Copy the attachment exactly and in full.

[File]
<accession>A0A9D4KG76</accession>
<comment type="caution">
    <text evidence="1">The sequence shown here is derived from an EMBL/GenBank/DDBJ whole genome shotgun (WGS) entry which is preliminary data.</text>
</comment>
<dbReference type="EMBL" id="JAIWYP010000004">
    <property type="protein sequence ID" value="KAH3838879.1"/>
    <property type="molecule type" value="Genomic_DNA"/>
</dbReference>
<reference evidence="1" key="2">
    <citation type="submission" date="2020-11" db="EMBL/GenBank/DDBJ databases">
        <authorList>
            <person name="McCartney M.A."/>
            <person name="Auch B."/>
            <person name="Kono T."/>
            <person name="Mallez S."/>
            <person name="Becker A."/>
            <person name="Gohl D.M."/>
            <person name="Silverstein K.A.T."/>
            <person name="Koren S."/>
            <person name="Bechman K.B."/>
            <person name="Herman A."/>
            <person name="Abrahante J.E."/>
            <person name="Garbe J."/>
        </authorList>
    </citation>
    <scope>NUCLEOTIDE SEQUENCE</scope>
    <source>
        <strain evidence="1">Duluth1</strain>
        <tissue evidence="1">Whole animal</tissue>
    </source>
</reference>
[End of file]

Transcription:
<accession>A0A9D4KG76</accession>
<comment type="caution">
    <text evidence="1">The sequence shown here is derived from an EMBL/GenBank/DDBJ whole genome shotgun (WGS) entry which is preliminary data.</text>
</comment>
<dbReference type="EMBL" id="JAIWYP010000004">
    <property type="protein sequence ID" value="KAH3838879.1"/>
    <property type="molecule type" value="Genomic_DNA"/>
</dbReference>
<reference evidence="1" key="2">
    <citation type="submission" date="2020-11" db="EMBL/GenBank/DDBJ databases">
        <authorList>
            <person name="McCartney M.A."/>
            <person name="Auch B."/>
            <person name="Kono T."/>
            <person name="Mallez S."/>
            <person name="Becker A."/>
            <person name="Gohl D.M."/>
            <person name="Silverstein K.A.T."/>
            <person name="Koren S."/>
            <person name="Bechman K.B."/>
            <person name="Herman A."/>
            <person name="Abrahante J.E."/>
            <person name="Garbe J."/>
        </authorList>
    </citation>
    <scope>NUCLEOTIDE SEQUENCE</scope>
    <source>
        <strain evidence="1">Duluth1</strain>
        <tissue evidence="1">Whole animal</tissue>
    </source>
</reference>